Fri 05/01/2020 16:57 PM
Relevant Documents:Opinion (Roman Catholic Archdiocese of Santa Fe)Judgment (Roman Catholic Archdiocese of Santa Fe)
of a debtor’s eligibility to participate in the Paycheck Protection Program, or PPP, continues to evolve following a ruling today by U.S. Bankruptcy Judge David Thuma of the U.S. Bankruptcy Court for the District of New Mexico granting declaratory judgment in favor of the Roman Catholic Church of the Archdiocese of Santa Fe
in its adversary proceeding against the Small Business Administration.
The New Mexico bankruptcy court found that the SBA unlawfully excluded the Archdiocese from eligibility to participate in the PPP on the basis that such exclusion was “arbitrary and capricious,” exceeded the SBA’s “statutory jurisdiction, authority, or limitations or short of statutory right” and was in violation of section 525(a) of the Bankruptcy Code, which prohibits discrimination against a debtor. The corresponding judgment “compels” the SBA to act on the Archdiocese’s PPP loan application “without regard to Plaintiff’s status as a chapter 11 debtor in possession.”
In other cases, following oral argument today in the Springfield Hospital Inc.
adversary proceeding, Judge Colleen Brown ultimately took the debtor’s emergency motion
for a temporary restraining order under advisement, indicating that the court would issue its ruling by Tuesday, May 5. On Thursday, Judge Michael Fagone indicated that he would issue rulings on the TRO requests in the Calais Regional Hospital
and Penobscot Valley Hospital
cases by the close of business today, Friday, May 1.
Separately, at today’s first day hearing in the TooJay’s
cases, the otherwise standard proceedings before Judge Erik P. Kimball in West Palm Beach, Fla., included a brief preview of issues facing debtors and lenders with respect to PPP loans funded prepetition, as discussed below.Roman Catholic Archdiocese of Santa Fe
In his opinion in favor of the Archdiocese, Judge Thuma concludes that the SBA’s decision to “insert underwriting criteria into the PPP, and then to use the bankruptcy debtor test as the sole underwriting criterion, is both arbitrary and capricious.” The opinion continues, “Without question, Defendant lacked the authority to change the PPP eligibility requirements and exclude Plaintiff.” In reaching its conclusion regarding the anti-discrimination provision of section 525(a) of the Bankruptcy Code, the court finds that the PPP “is not a loan program” but instead is “a grant or support program”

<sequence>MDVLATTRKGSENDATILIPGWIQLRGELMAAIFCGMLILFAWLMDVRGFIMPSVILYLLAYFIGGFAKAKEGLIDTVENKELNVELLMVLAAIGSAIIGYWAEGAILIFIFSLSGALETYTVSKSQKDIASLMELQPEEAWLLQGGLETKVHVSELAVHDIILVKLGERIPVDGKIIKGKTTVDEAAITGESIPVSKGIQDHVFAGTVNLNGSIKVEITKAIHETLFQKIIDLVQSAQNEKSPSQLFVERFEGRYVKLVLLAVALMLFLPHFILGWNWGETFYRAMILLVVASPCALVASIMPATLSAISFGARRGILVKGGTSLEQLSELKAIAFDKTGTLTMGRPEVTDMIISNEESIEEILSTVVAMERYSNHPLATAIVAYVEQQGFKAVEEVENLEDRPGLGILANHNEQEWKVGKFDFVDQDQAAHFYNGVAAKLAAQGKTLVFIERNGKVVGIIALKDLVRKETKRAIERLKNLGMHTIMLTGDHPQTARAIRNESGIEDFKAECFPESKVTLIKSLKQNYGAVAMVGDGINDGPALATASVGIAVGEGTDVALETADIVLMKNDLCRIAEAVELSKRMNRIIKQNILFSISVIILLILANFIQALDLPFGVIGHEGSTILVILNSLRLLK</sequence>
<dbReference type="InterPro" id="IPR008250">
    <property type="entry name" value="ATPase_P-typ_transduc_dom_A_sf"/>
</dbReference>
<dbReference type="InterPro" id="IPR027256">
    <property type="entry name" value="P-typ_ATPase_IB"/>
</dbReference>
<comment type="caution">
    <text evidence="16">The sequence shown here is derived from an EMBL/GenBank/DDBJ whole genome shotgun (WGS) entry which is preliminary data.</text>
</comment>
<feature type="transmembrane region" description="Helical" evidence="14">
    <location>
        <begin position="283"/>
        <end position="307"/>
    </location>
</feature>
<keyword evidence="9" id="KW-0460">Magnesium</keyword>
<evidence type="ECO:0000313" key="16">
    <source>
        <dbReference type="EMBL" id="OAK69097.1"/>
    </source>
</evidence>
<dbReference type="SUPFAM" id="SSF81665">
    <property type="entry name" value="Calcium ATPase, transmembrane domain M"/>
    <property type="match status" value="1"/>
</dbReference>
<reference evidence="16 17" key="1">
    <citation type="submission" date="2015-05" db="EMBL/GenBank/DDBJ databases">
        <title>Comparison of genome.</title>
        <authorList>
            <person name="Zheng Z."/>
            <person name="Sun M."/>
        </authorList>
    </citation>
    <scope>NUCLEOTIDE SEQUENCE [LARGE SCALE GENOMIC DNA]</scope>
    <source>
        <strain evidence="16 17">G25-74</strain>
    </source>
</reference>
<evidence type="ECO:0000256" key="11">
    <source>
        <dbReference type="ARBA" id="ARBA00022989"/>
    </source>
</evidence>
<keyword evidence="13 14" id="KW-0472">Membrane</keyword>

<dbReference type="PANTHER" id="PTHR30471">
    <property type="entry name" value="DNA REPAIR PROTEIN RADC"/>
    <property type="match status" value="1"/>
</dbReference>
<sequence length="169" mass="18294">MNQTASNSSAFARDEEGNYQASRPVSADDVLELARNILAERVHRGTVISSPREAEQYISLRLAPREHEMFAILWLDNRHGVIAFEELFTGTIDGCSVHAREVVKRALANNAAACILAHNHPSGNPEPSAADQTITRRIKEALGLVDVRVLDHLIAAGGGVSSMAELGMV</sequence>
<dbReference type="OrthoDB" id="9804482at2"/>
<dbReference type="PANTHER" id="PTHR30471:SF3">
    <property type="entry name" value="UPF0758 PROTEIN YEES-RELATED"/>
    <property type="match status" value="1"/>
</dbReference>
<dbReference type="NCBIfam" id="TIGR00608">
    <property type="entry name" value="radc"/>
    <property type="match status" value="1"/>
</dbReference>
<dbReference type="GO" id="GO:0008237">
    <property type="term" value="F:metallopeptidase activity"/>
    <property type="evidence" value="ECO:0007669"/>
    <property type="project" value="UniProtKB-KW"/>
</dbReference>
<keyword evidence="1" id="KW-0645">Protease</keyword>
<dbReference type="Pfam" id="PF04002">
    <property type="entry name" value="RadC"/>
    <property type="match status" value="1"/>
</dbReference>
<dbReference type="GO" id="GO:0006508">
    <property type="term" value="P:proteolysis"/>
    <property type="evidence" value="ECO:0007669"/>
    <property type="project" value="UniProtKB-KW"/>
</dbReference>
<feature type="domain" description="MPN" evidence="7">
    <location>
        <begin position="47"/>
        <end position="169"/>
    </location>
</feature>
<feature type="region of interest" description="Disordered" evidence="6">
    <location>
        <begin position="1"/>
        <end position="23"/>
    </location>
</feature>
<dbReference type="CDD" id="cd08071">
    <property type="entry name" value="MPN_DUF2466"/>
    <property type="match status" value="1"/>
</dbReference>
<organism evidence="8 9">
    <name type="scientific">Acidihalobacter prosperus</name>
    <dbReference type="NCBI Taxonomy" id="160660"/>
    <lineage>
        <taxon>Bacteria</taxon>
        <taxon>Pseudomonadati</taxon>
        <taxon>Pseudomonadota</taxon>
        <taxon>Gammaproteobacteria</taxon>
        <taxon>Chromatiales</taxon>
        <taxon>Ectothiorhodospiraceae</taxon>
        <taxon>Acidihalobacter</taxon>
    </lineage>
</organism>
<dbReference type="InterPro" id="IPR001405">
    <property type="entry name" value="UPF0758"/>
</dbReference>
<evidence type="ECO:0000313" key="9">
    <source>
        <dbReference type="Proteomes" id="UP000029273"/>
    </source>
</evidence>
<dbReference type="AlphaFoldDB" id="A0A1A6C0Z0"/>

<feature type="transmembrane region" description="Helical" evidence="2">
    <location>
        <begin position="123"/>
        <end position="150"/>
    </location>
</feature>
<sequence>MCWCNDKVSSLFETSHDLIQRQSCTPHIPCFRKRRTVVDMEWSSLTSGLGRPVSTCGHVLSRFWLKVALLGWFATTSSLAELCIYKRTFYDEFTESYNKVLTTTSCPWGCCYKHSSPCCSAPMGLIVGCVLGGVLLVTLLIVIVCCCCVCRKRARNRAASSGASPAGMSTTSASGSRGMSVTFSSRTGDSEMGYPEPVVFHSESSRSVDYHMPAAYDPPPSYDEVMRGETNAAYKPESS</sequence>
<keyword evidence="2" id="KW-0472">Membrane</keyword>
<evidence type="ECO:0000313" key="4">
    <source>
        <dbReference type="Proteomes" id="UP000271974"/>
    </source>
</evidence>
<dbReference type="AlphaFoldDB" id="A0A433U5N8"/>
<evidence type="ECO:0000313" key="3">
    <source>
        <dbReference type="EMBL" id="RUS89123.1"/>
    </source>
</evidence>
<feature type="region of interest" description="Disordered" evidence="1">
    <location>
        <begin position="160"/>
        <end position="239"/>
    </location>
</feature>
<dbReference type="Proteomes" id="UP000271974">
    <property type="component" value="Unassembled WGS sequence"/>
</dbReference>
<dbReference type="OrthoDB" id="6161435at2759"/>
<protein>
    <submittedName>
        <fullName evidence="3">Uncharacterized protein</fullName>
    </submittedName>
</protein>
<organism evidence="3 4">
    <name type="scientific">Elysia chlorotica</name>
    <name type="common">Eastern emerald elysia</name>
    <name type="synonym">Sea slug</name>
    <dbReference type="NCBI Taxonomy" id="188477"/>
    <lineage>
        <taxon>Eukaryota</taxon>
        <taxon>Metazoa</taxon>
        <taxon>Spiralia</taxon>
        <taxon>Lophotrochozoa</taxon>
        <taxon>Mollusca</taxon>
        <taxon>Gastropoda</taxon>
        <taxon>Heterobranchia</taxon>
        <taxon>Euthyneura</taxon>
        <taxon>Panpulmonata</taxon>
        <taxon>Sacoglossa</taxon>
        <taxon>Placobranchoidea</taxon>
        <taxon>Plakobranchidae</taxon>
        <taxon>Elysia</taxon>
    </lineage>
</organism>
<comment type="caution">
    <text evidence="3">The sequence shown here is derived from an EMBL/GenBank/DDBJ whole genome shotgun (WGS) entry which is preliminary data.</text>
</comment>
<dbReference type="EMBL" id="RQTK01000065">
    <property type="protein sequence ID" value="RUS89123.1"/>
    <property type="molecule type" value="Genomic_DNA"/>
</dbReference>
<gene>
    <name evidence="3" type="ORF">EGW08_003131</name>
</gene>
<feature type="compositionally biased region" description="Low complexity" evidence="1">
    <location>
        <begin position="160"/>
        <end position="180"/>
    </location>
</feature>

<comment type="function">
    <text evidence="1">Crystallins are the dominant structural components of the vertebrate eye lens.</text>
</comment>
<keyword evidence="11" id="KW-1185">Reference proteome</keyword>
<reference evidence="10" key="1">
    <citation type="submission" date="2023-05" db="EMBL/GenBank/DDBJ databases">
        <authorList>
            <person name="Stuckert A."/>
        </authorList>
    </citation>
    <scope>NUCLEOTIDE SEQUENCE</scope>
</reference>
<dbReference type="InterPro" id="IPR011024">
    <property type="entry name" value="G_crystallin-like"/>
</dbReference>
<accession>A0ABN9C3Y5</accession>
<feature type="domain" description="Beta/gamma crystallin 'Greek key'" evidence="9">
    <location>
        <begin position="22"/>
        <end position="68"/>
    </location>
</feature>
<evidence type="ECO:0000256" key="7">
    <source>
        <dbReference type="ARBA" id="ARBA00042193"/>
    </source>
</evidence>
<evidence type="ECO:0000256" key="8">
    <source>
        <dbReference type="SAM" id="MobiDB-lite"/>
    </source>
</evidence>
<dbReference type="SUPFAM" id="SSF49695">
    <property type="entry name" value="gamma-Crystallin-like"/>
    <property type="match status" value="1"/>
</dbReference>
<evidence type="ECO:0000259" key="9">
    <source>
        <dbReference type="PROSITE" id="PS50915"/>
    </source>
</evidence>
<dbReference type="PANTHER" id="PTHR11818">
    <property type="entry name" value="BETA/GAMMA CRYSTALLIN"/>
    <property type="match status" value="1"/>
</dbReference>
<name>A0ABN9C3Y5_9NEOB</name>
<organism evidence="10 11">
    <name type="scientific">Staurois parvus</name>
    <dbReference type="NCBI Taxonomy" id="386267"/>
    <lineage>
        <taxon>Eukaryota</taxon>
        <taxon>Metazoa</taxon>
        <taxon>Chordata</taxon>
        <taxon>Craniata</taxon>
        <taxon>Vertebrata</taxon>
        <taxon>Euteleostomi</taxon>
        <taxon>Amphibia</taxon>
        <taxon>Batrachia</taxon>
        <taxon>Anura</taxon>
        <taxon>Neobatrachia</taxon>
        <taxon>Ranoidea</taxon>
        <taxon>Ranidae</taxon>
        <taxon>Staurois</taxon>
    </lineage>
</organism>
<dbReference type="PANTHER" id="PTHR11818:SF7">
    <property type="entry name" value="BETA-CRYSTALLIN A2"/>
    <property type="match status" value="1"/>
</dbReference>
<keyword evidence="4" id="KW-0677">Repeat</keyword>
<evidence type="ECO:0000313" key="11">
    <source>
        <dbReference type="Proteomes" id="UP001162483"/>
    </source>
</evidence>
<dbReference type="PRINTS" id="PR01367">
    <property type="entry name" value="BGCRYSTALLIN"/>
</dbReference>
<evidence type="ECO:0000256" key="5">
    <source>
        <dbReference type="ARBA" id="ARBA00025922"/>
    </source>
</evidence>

(emphasis added). Judge Thuma says that “[o]f all the benefits a government can grant, free money might be the best of all,” and therefore, denying the Roman Catholic Church of the Archdiocese of Santa Fe access to PPP funds solely because it is a debtor violates selection 525(a).
In the opinion, the court sets forth the following as its ultimate conclusion:
“With only the flimsiest of justifications Defendant took one of many underwriting criteria from its ‘normal’ loan programs (bankruptcy status of the borrower), changed it to an eligibility condition, and then applied it to an emergency grant program where it clearly had no place. Defendant’s inexplicable and highhanded decision to rewrite the PPP’s eligibility requirements in this way was arbitrary and capricious, beyond its statutory authority, and in violation of 11 U.S.C. § 525(a). By a separate final judgment, the Court will grant Plaintiff the relief it requests” (emphasis added).
The opinion provides that if the SBA defendants’ actions “result in Plaintiff not obtaining the $900,000 it requested, Plaintiff may file an adversary proceeding for compensatory and, if appropriate, punitive damages.”TooJay’s First Day Hearing
At today’s first day hearing in the TooJay’s cases, the otherwise standard proceedings before Judge Erik P. Kimball in West Palm Beach saw a brief preview of issues facing debtors and lenders with respect to PPP loans funded prepetition.
Ahead of the hearing the debtors filed a revised proposed cash collateral order
including a breakout of the budgeted fund for PPP authorized uses.
Separately, Mark Steiner, speaking for PPP funding bank Truist Bank, said his client's main concern is that the PPP funds will be used properly and asked the court to include language in the cash collateral order requiring that the debtor only use PPP funds for authorized uses under the CARES Act. This faced pushback from the prepetition secured lenders, who said that while the debtors have to comply with the law, crafting such language with appropriate caveats and carve-outs would take “weeks” since the CARES Act and its implementing regulations are “clear as mud.” Ultimately, Judge Kimball settled on simply relying on the cash collateral budget and the order’s requirement that the debtors adhere to the budget.
Similar concerns were raised by Truist Bank with respect to the debtors’ wages motion. Judge Kimball similarly rejected those requests.